Searching through the archive, we’ve unearthed this property in Winnington Close, London, N2 which is reported to be owned by Saif al-Islam Gaddafi’s, Colonel Gaddafi’s son and heir-apparent and former London School of Economics student.
We currently value the property at £9,530,444.
What does the archive tell us about the property?
- Previously listed for sale on 1st Jul 2009 for £12,500,000
- It was then listed for rent on 14th May 2010 £9,500 pw
- It is a 7 bedroom property over 7,500 sq ft
- Features “stunning” entertaining space including a home cinema room, a swimming pool and a sauna
More about the Zoopla Property Archive
We believe that one of the key benefits of the web is its ability to make useful information free and easily accessible to everyone. Whilst historic house prices paid have been available online for some time (you can find every record since 1995 on Zoopla.co.uk), the ability to match these to photos and descriptions of the property at that time it was for sale or to rent hasn’t been possible…until now.
The unique property archive covers properties that have been on the market for either sale or rent at some point in the 10 years.
What will an archived record show?
- the historic for sale or to rent asking price of a property
- the date it was last listed on the market
- images of the property at the time it was last listed for sale or to rent
- a description of the property at that point in time
- access to the sold prices of the property, if sold
Where can I find an archived listing?
Historic listings can be found in the ‘Current Values’ section of the Zoopla.co.uk website and are clearly marked with an ‘H’ to indicate a historic listing record is available.
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We’ve just launched a very exciting new and unique way to look at UK property values on Zoopla.co.uk.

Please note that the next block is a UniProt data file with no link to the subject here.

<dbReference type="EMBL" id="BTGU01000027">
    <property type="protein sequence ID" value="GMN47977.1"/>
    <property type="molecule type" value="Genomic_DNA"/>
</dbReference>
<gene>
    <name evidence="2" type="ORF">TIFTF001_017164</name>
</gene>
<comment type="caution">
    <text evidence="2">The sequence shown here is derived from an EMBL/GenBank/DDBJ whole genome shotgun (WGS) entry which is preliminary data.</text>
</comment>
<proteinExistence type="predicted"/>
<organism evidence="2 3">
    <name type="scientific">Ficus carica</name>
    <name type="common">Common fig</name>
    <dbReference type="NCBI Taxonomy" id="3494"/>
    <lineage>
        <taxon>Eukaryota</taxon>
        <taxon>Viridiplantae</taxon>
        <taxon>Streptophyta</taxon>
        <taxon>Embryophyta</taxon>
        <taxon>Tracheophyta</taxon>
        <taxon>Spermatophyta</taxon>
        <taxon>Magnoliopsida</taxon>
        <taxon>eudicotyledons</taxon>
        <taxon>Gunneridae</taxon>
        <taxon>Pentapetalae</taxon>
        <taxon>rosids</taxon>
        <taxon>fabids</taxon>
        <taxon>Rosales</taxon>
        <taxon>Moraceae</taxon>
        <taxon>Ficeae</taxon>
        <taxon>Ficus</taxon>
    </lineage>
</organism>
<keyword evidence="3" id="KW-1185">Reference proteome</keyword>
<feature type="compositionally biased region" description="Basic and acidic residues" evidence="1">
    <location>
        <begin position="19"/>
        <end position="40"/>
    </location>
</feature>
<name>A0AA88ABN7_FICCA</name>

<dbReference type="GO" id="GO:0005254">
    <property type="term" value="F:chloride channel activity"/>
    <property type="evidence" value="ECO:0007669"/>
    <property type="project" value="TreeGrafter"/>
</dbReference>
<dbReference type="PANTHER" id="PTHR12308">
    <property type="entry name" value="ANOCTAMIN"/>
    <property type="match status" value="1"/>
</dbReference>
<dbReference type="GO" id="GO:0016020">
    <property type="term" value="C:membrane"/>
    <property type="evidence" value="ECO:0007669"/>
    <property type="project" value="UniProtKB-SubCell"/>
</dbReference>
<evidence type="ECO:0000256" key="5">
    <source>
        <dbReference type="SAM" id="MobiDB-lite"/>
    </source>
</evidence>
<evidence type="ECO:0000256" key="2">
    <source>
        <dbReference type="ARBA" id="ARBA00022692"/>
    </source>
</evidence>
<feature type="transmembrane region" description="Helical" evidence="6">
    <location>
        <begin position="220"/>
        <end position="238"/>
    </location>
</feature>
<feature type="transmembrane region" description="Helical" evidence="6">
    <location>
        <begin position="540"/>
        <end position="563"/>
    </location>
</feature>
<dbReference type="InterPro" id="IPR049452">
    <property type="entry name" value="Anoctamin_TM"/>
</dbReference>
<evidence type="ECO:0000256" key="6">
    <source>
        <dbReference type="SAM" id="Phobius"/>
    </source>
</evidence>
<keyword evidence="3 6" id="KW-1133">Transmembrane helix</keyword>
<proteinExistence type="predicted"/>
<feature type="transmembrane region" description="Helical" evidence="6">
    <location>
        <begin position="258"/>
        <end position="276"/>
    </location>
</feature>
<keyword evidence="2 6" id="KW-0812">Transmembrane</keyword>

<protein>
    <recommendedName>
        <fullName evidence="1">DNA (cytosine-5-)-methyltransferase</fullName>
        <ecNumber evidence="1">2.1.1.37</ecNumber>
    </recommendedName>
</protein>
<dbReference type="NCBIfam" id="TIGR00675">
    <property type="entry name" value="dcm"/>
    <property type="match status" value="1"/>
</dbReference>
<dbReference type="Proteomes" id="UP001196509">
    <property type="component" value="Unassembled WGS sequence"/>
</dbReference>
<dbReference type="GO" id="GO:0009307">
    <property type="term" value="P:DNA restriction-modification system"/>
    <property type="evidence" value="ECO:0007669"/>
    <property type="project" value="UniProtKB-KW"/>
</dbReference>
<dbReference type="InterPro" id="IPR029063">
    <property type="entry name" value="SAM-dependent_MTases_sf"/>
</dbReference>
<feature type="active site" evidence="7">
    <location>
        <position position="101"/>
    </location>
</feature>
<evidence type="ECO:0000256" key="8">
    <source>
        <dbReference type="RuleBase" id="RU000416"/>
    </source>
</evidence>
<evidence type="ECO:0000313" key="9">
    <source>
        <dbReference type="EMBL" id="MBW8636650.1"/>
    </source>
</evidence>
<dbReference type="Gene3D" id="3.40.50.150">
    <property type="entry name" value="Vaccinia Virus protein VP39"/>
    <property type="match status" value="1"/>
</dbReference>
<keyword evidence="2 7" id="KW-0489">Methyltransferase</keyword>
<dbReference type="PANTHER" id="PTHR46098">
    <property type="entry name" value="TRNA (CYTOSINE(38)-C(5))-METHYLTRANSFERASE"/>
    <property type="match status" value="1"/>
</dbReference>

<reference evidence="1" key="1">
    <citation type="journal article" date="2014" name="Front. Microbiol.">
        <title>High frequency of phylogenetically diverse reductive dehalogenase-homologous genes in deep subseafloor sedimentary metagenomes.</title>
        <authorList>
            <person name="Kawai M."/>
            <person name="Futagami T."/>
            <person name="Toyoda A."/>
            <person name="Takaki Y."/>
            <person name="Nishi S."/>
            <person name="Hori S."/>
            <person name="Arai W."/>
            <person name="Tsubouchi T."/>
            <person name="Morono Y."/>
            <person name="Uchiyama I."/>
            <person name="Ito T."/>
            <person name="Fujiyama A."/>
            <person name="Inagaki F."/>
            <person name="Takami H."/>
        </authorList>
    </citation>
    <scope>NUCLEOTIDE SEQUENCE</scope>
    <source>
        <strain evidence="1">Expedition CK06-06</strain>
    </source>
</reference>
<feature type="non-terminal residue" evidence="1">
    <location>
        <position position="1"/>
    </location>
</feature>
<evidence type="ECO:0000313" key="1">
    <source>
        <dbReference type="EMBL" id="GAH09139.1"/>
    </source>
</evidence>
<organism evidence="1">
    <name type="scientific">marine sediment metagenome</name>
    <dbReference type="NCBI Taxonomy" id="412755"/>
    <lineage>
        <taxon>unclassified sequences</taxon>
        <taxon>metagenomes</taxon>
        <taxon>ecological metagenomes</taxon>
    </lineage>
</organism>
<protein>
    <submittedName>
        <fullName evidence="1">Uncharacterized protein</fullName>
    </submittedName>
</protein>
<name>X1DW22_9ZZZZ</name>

Welcome to our property heatmaps which show the average current property value of homes across the UK in a clear and easy to visualise format. The new heatmaps can be found on all maps across the Zoopla website and can be viewed at varying zoom levels down to individual postcodes.
In addition to the new heatmaps on the property market overview pages, we have also added a variety of other valuable local property information that provides an essential research tool for potential house hunters. This data is located on the ‘market overview’ pages of Zoopla.co.uk. These newly launched stats include (for any geographic area):
- the number of properties on the market
- average asking prices – property for sale and to rent
- the average size of properties in the area
- the average price per square foot
We feel that the addition of heatmaps to our site allows our users to easily visualise the relative property values in any area of the country. Together with the unique market data we are now making available, this is all part of our mission to empower our users with the information they need to make the right property decisions and to become the most useful property resource in the UK.
So, if you like them why not click the buttons at the bottom of the post or leave a comment and let us know what you think.
How the heatmaps work
To generate our heatmaps, we use our current value estimates to generate a color gradient overlay. In this color overlay, different colors correspond to the different average property values in each geographic area. Higher value areas tend towards red, and lower value areas tend towards blue. The value scale is dynamic and relative: Red in one locality may not have the same value as red in another locality, but on any given map, red is always higher value than blue. By making the scale dynamic, we make it easier to see the variation that exists within any locality. If we didn’t do this, West London would be red, and the rest of the country subtle shades of blue – clearly not very useful! To determine which colours correspond to which values, you can consult the value pin markers displayed on the map. The value pins show the average value for that specific location, and contain links to the market overview pages for those specific localities.
Heatmap of London property values
Heatmap of Glasgow property values
Heatmap of Manchester property values
Heatmap of Birmingham property values
Heatmap of Bristol property values
Heatmap of Nottingham property values
Heatmap of Liverpool property values
Heatmap of Leeds property values
Heatmap of Sheffield property values
Heatmap of Edinburgh property values
Heatmap of Cardiff property values